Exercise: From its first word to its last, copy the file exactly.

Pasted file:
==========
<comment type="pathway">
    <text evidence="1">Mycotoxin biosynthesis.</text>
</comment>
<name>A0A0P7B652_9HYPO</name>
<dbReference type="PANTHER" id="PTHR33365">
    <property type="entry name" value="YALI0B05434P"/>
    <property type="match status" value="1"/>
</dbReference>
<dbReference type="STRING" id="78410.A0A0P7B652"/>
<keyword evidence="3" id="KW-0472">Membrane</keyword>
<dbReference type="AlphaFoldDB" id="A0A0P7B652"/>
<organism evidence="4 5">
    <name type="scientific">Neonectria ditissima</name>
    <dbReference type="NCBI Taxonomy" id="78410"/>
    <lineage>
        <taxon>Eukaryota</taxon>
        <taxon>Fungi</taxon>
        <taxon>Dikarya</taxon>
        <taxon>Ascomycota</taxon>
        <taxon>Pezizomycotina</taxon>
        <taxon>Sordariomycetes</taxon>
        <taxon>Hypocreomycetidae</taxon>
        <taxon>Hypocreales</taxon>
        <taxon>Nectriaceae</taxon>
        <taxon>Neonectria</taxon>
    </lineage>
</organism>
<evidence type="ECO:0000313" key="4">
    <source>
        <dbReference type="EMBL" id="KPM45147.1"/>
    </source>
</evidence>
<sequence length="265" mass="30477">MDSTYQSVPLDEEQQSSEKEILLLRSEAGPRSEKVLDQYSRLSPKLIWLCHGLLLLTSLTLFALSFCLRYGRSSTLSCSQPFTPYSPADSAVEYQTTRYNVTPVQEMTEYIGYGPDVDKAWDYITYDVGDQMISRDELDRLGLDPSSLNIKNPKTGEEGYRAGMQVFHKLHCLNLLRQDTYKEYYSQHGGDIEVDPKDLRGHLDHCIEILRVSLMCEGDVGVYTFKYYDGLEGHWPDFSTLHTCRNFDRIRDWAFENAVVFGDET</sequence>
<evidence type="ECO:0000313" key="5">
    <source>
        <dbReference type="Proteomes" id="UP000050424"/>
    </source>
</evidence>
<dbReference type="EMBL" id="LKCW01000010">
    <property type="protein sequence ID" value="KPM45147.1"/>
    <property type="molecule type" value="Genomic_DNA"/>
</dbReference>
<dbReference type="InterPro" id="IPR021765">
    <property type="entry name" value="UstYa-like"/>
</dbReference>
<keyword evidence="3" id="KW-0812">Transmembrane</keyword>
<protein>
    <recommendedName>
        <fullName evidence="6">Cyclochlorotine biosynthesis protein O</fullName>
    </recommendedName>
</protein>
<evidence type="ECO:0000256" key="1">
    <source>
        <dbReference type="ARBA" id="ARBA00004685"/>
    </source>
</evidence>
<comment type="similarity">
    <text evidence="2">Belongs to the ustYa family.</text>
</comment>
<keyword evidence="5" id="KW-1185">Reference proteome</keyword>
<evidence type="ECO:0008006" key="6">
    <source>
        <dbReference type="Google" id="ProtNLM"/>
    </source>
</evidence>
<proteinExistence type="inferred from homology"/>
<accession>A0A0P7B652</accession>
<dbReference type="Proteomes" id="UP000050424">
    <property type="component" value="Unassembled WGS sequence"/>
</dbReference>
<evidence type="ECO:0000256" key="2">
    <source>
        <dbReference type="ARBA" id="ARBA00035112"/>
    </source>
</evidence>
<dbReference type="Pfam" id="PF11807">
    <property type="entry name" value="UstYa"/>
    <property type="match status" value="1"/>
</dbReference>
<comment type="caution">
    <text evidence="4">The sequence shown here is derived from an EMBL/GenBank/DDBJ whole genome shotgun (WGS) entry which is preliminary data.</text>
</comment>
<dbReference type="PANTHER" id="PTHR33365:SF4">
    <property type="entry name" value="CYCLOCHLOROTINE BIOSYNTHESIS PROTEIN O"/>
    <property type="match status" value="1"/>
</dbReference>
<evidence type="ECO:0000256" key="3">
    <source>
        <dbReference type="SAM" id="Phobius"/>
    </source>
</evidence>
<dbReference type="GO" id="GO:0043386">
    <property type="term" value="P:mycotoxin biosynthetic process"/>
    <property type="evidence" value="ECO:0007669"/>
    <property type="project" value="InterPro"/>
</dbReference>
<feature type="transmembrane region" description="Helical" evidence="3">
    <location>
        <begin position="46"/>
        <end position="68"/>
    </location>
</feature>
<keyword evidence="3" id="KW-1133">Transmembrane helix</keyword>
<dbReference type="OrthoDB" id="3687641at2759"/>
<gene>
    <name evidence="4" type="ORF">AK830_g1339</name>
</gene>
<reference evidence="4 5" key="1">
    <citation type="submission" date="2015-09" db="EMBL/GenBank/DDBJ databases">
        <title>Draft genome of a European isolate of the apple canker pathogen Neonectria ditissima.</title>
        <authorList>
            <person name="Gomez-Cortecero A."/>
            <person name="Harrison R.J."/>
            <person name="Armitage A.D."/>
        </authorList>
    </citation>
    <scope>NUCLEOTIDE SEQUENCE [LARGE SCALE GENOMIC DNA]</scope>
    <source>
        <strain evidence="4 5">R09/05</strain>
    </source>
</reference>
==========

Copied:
<comment type="pathway">
    <text evidence="1">Mycotoxin biosynthesis.</text>
</comment>
<name>A0A0P7B652_9HYPO</name>
<dbReference type="PANTHER" id="PTHR33365">
    <property type="entry name" value="YALI0B05434P"/>
    <property type="match status" value="1"/>
</dbReference>
<dbReference type="STRING" id="78410.A0A0P7B652"/>
<keyword evidence="3" id="KW-0472">Membrane</keyword>
<dbReference type="AlphaFoldDB" id="A0A0P7B652"/>
<organism evidence="4 5">
    <name type="scientific">Neonectria ditissima</name>
    <dbReference type="NCBI Taxonomy" id="78410"/>
    <lineage>
        <taxon>Eukaryota</taxon>
        <taxon>Fungi</taxon>
        <taxon>Dikarya</taxon>
        <taxon>Ascomycota</taxon>
        <taxon>Pezizomycotina</taxon>
        <taxon>Sordariomycetes</taxon>
        <taxon>Hypocreomycetidae</taxon>
        <taxon>Hypocreales</taxon>
        <taxon>Nectriaceae</taxon>
        <taxon>Neonectria</taxon>
    </lineage>
</organism>
<evidence type="ECO:0000313" key="4">
    <source>
        <dbReference type="EMBL" id="KPM45147.1"/>
    </source>
</evidence>
<sequence length="265" mass="30477">MDSTYQSVPLDEEQQSSEKEILLLRSEAGPRSEKVLDQYSRLSPKLIWLCHGLLLLTSLTLFALSFCLRYGRSSTLSCSQPFTPYSPADSAVEYQTTRYNVTPVQEMTEYIGYGPDVDKAWDYITYDVGDQMISRDELDRLGLDPSSLNIKNPKTGEEGYRAGMQVFHKLHCLNLLRQDTYKEYYSQHGGDIEVDPKDLRGHLDHCIEILRVSLMCEGDVGVYTFKYYDGLEGHWPDFSTLHTCRNFDRIRDWAFENAVVFGDET</sequence>
<evidence type="ECO:0000313" key="5">
    <source>
        <dbReference type="Proteomes" id="UP000050424"/>
    </source>
</evidence>
<dbReference type="EMBL" id="LKCW01000010">
    <property type="protein sequence ID" value="KPM45147.1"/>
    <property type="molecule type" value="Genomic_DNA"/>
</dbReference>
<dbReference type="InterPro" id="IPR021765">
    <property type="entry name" value="UstYa-like"/>
</dbReference>
<keyword evidence="3" id="KW-0812">Transmembrane</keyword>
<protein>
    <recommendedName>
        <fullName evidence="6">Cyclochlorotine biosynthesis protein O</fullName>
    </recommendedName>
</protein>
<evidence type="ECO:0000256" key="1">
    <source>
        <dbReference type="ARBA" id="ARBA00004685"/>
    </source>
</evidence>
<comment type="similarity">
    <text evidence="2">Belongs to the ustYa family.</text>
</comment>
<keyword evidence="5" id="KW-1185">Reference proteome</keyword>
<evidence type="ECO:0008006" key="6">
    <source>
        <dbReference type="Google" id="ProtNLM"/>
    </source>
</evidence>
<proteinExistence type="inferred from homology"/>
<accession>A0A0P7B652</accession>
<dbReference type="Proteomes" id="UP000050424">
    <property type="component" value="Unassembled WGS sequence"/>
</dbReference>
<evidence type="ECO:0000256" key="2">
    <source>
        <dbReference type="ARBA" id="ARBA00035112"/>
    </source>
</evidence>
<dbReference type="Pfam" id="PF11807">
    <property type="entry name" value="UstYa"/>
    <property type="match status" value="1"/>
</dbReference>
<comment type="caution">
    <text evidence="4">The sequence shown here is derived from an EMBL/GenBank/DDBJ whole genome shotgun (WGS) entry which is preliminary data.</text>
</comment>
<dbReference type="PANTHER" id="PTHR33365:SF4">
    <property type="entry name" value="CYCLOCHLOROTINE BIOSYNTHESIS PROTEIN O"/>
    <property type="match status" value="1"/>
</dbReference>
<evidence type="ECO:0000256" key="3">
    <source>
        <dbReference type="SAM" id="Phobius"/>
    </source>
</evidence>
<dbReference type="GO" id="GO:0043386">
    <property type="term" value="P:mycotoxin biosynthetic process"/>
    <property type="evidence" value="ECO:0007669"/>
    <property type="project" value="InterPro"/>
</dbReference>
<feature type="transmembrane region" description="Helical" evidence="3">
    <location>
        <begin position="46"/>
        <end position="68"/>
    </location>
</feature>
<keyword evidence="3" id="KW-1133">Transmembrane helix</keyword>
<dbReference type="OrthoDB" id="3687641at2759"/>
<gene>
    <name evidence="4" type="ORF">AK830_g1339</name>
</gene>
<reference evidence="4 5" key="1">
    <citation type="submission" date="2015-09" db="EMBL/GenBank/DDBJ databases">
        <title>Draft genome of a European isolate of the apple canker pathogen Neonectria ditissima.</title>
        <authorList>
            <person name="Gomez-Cortecero A."/>
            <person name="Harrison R.J."/>
            <person name="Armitage A.D."/>
        </authorList>
    </citation>
    <scope>NUCLEOTIDE SEQUENCE [LARGE SCALE GENOMIC DNA]</scope>
    <source>
        <strain evidence="4 5">R09/05</strain>
    </source>
</reference>